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HomeGeopolitical CompassSouth & Southeast AsiaAsia’s Regional Security Architecture: An Australian Perspective

Asia’s Regional Security Architecture: An Australian Perspective

Author: Nick Bisley

Affiliation: La Trobe University, Melbourne, Australia

Organization/Publisher: ISEAS – Yusof Ishak Institute 

Date/Place: May 10, 2022/Singapore

Type of Literature: Commentary Article 

Number of Pages: 10 



Keywords: Australia, Asia-Pacific, Southeast Asia, ASEAN, Foreign Policy, the Quad, AUKUS



The security architecture in Asia has proven illusory to prevent or contain the US-China rivalry in the region. At the same time, the ASEAN centrality has weakened and is unable to respond effectively to the deteriorating regional security. Eventually this has led to the situation where states are seeking to place their security interest into their own hands and build a ‘minilateral ’grouping to drive their own interests. The author argues that Australia has shown this attitude by forming the Quadrilateral Security Dialogue (Quad) with India, Japan, and the United States, and also the Australia, United Kingdom, and US trilateral security pact (AUKUS) in response to the new security dynamic in the region. There are three important points from these two moves by Australia regarding Asia-Pacific regional security. First, both diplomatic networks are focused on military and defense affairs. Whereas in the past, the security cooperation in Asia was often focused on non-military concerns such as humanitarian or disaster relief. Second,  the collaborations are between a small number of countries, which shows Australia’s intention for an easier consensus approach and common actions. Third, there is a shift away from a liberal inspired security dynamic that was based on economic and technical cooperation and towards a more realist that is based on military and defense power. The Quad and AUKUS show that Australia is enhancing its military power on Asia-Pacific regional security. Finally, the author urges that the erosion of ASEAN centrality and lack of influence on its members’ foreign policy will cost the region an uncontrolled great power competition which could include the possibility of military competition.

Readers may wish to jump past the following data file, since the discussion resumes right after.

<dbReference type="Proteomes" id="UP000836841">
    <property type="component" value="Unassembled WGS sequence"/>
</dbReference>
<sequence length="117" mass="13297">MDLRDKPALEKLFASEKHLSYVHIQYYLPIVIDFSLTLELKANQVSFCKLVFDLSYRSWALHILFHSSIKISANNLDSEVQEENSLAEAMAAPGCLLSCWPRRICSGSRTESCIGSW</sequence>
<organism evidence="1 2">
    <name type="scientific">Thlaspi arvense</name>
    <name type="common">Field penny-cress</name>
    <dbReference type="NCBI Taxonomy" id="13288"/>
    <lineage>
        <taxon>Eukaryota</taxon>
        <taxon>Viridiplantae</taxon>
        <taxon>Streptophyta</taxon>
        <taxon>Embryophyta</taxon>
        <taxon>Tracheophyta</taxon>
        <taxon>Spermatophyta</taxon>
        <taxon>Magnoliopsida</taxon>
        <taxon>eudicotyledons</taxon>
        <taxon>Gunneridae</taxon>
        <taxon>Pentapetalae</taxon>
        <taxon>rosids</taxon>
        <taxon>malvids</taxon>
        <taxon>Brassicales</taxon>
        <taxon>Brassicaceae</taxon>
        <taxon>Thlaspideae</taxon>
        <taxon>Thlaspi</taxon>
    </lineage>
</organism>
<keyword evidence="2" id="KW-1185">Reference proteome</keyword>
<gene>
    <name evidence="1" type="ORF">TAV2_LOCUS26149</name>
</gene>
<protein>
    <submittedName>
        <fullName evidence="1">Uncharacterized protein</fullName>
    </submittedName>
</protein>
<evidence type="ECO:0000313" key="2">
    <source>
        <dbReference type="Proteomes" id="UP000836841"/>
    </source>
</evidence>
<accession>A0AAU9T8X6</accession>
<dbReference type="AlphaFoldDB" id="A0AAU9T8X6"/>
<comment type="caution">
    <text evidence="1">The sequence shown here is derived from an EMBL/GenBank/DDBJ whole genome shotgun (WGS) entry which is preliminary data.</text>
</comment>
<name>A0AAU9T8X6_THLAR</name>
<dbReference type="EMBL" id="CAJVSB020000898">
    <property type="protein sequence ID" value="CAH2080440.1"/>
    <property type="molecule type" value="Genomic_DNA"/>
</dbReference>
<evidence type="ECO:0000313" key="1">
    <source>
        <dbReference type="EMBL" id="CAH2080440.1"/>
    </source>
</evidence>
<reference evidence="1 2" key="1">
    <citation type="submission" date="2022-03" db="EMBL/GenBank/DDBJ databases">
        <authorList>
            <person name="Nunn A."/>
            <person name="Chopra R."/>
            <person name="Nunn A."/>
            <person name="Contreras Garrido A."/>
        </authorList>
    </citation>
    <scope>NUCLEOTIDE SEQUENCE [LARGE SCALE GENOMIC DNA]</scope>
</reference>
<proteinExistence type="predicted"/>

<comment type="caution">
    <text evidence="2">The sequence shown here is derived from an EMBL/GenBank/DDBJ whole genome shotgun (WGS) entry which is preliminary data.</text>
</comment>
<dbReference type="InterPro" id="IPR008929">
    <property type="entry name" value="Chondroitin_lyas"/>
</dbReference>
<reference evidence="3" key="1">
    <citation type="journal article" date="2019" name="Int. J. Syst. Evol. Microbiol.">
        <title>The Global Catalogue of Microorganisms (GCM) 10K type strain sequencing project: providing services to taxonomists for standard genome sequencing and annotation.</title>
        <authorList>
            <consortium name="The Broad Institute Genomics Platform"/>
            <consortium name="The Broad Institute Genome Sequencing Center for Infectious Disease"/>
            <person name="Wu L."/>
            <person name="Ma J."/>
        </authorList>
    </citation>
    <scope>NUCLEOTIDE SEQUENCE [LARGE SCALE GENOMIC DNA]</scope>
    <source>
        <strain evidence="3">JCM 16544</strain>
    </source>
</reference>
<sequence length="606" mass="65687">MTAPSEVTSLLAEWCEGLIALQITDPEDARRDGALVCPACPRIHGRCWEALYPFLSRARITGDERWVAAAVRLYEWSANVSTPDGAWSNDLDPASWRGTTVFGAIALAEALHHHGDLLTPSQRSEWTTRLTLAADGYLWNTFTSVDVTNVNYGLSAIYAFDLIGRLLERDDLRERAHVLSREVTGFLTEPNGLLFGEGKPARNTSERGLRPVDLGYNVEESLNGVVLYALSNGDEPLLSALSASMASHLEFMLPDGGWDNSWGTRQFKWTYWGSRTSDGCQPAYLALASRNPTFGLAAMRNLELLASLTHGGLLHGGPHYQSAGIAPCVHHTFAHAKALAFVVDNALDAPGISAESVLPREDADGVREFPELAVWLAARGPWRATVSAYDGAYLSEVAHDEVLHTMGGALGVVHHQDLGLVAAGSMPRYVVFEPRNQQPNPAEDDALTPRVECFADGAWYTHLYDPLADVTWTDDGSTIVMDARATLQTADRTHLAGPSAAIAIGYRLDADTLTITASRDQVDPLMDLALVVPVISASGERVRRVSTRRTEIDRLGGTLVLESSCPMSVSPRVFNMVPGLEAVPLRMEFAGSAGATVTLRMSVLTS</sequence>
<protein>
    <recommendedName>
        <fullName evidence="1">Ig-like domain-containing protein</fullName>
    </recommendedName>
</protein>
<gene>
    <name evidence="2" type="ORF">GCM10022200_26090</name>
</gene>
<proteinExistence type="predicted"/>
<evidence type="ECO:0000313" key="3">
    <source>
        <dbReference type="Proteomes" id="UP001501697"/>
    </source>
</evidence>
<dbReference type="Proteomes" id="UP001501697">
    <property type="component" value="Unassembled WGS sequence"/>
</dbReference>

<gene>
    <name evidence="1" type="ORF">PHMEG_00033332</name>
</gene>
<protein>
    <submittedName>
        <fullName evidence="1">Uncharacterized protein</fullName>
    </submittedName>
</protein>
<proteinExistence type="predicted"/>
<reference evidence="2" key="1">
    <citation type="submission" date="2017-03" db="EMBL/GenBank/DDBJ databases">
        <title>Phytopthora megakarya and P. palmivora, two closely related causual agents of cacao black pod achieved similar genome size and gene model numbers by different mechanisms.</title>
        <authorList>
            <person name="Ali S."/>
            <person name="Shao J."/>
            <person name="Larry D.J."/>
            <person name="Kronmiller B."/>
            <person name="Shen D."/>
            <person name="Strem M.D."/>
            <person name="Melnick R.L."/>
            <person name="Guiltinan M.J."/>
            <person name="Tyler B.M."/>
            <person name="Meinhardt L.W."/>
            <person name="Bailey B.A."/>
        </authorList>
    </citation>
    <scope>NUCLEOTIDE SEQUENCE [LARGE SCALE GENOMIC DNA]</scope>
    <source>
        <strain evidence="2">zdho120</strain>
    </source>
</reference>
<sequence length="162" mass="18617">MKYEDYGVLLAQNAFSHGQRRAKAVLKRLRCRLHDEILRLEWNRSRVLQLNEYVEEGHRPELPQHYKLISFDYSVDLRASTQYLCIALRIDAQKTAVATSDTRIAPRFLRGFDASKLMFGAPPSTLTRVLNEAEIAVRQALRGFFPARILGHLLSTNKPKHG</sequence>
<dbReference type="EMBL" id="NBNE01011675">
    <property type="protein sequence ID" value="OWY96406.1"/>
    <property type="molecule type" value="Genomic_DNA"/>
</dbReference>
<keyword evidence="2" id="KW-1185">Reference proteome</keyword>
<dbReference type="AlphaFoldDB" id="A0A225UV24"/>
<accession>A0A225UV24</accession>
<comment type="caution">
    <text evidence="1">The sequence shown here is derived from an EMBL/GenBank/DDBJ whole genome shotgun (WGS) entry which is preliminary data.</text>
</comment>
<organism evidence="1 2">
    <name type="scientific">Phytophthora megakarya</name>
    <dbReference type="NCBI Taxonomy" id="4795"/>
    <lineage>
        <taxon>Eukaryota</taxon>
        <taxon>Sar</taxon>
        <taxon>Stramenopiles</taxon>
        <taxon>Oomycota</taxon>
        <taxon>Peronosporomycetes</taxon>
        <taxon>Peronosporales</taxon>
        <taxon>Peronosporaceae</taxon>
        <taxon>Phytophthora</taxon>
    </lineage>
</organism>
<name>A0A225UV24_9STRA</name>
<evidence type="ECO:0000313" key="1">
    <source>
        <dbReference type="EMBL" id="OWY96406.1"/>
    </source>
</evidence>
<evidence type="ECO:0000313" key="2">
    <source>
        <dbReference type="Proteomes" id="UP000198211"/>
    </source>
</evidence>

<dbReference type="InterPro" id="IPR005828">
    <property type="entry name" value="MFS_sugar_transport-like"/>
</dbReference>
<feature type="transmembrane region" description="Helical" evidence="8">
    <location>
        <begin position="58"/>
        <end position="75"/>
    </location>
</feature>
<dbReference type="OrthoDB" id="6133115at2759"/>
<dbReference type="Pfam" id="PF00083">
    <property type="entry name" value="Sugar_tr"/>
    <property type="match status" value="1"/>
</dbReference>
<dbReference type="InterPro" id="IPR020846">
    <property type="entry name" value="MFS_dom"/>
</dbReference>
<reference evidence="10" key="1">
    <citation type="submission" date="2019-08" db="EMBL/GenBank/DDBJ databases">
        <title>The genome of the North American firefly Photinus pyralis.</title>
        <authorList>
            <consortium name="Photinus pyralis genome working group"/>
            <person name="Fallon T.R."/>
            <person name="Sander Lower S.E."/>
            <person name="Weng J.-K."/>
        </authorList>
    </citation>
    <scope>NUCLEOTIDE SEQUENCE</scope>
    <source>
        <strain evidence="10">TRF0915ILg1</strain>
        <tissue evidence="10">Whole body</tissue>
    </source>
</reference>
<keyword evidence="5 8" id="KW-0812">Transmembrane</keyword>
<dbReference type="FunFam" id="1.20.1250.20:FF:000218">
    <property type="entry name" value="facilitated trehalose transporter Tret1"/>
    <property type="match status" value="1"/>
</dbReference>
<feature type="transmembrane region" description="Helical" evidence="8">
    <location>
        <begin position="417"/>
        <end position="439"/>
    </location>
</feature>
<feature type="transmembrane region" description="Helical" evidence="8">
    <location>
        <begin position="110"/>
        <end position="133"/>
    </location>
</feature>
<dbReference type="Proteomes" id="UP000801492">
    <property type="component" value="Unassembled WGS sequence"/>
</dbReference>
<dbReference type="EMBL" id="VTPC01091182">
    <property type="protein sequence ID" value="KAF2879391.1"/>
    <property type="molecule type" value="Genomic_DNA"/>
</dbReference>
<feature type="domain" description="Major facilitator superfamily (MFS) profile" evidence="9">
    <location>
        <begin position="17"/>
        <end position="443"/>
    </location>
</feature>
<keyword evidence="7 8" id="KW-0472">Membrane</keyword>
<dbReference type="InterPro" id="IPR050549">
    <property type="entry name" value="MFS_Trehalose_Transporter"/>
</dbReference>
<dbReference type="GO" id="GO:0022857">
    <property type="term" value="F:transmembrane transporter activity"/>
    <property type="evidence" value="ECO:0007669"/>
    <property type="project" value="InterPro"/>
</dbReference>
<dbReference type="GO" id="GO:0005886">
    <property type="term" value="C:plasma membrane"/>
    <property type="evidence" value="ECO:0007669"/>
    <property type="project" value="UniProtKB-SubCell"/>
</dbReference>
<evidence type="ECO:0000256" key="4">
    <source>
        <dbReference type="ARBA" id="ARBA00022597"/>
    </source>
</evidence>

By: Salman Nugraha, CIGA Research Intern



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